brings. The son of a Sabbath morn first Olive Branch.

shed light on a finished creation. When the tall we tread on stood out a complete

and lovely thing before its Maker; when Eden LEARNING TO SPELL.

blooiced a little heaven below, and man,

with his pure and lofty spirit, lived in its BAD spelling is discreditable. Every bower; ere yet the trail of the serpent was young man should be master of his native over all. « God blessed the seventh day and tongue. He that will not learn to spell the sanctified it.” The beams of a Sabbath language that is ou his tongue and before bis morn first shed light over a ransomed creaeyes every hour, shows no great aptitude tion. Then it was that the Captain of our for the duties of an intelligent, observing salvation, having battled with death in his man. Bad spelling, therefore, is an unavoid-lown dark domain, shivered his fetters, rose able indication. It indicates a blundering la victor from the tomb, led captivity captive, man-a man that cannot see with his eyes and gave gifts unto men; so that now, inopen. Accordingly we have known the ap- stead of the woe and sbame that sin had enplication of more than one young man, tailed upon the fallen, there is proffered to made with great display of pen manship and them the benuty, the brightness of a purparade of references, rejected for his bad spel-chased immortality. ling.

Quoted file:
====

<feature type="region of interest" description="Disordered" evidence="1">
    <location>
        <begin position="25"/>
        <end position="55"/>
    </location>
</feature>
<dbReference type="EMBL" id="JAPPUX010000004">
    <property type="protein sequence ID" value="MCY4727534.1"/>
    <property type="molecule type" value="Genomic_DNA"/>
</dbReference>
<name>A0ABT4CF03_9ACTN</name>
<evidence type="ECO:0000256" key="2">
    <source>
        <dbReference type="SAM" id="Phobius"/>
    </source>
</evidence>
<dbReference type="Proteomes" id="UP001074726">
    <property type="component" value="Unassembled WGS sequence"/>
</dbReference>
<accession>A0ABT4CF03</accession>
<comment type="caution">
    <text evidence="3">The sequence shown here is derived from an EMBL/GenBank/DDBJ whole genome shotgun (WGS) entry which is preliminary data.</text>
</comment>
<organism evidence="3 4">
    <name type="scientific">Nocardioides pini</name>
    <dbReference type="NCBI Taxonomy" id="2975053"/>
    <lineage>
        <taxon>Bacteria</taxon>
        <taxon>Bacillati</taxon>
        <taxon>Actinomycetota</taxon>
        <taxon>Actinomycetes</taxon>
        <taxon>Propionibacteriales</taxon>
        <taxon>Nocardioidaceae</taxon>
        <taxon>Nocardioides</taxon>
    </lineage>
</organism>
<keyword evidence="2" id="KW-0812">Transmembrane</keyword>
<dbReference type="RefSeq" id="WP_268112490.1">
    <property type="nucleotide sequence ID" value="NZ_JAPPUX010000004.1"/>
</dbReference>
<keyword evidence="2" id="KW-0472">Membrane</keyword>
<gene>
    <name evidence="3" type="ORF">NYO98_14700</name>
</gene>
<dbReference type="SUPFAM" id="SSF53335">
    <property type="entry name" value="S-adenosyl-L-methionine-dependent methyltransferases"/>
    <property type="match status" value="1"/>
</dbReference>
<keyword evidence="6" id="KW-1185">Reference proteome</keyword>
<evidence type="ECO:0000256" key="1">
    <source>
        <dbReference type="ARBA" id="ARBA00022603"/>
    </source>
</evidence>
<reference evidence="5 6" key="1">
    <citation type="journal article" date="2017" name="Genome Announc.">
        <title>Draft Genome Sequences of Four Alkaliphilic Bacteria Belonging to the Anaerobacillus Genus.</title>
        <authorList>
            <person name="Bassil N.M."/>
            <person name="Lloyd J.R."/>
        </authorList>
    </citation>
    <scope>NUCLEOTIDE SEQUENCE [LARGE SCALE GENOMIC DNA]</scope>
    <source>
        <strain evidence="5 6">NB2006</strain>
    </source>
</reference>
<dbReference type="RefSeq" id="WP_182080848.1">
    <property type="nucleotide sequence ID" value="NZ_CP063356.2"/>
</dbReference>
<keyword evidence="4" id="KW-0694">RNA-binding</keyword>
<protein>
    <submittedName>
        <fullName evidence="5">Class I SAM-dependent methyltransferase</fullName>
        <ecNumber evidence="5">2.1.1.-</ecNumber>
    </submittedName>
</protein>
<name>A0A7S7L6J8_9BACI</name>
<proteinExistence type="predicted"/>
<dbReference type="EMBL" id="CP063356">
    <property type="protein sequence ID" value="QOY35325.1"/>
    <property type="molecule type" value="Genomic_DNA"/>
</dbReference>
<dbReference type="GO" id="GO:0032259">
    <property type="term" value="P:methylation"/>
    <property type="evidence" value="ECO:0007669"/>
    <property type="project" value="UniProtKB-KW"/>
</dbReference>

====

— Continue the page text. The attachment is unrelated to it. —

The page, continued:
The Sabbath is a type, and tells of that Bad spelling is a very conspicuous bad in- rest which remaineth to the people of God dication. He who runs may read it. A --of that hour when the Christian pilgrim bright school-boy, utterly incapable of ap- shall terminate his long and toilsome march preciating your stores of science, art and through the wilderness, and cross the thresbliterature, can see your bad spelling at a oid of his father's home—when the Chrisglance, and crow over it. You will find it tian mariner shall beave over the last ocean hard-tv inspire that boy with any great re- billow, and enter the desired baren—when spect for your attainments. Bad spelling is the soldier of the Cross shall lay off bis pantherefore a very mortifying and inconvenient oply, and wear the rich robe and bright defect. We have known men, thrown into crown. Independently, too, of these grander prominent positions, so ashamed of tbeir de- 'associations, there is much of piety, much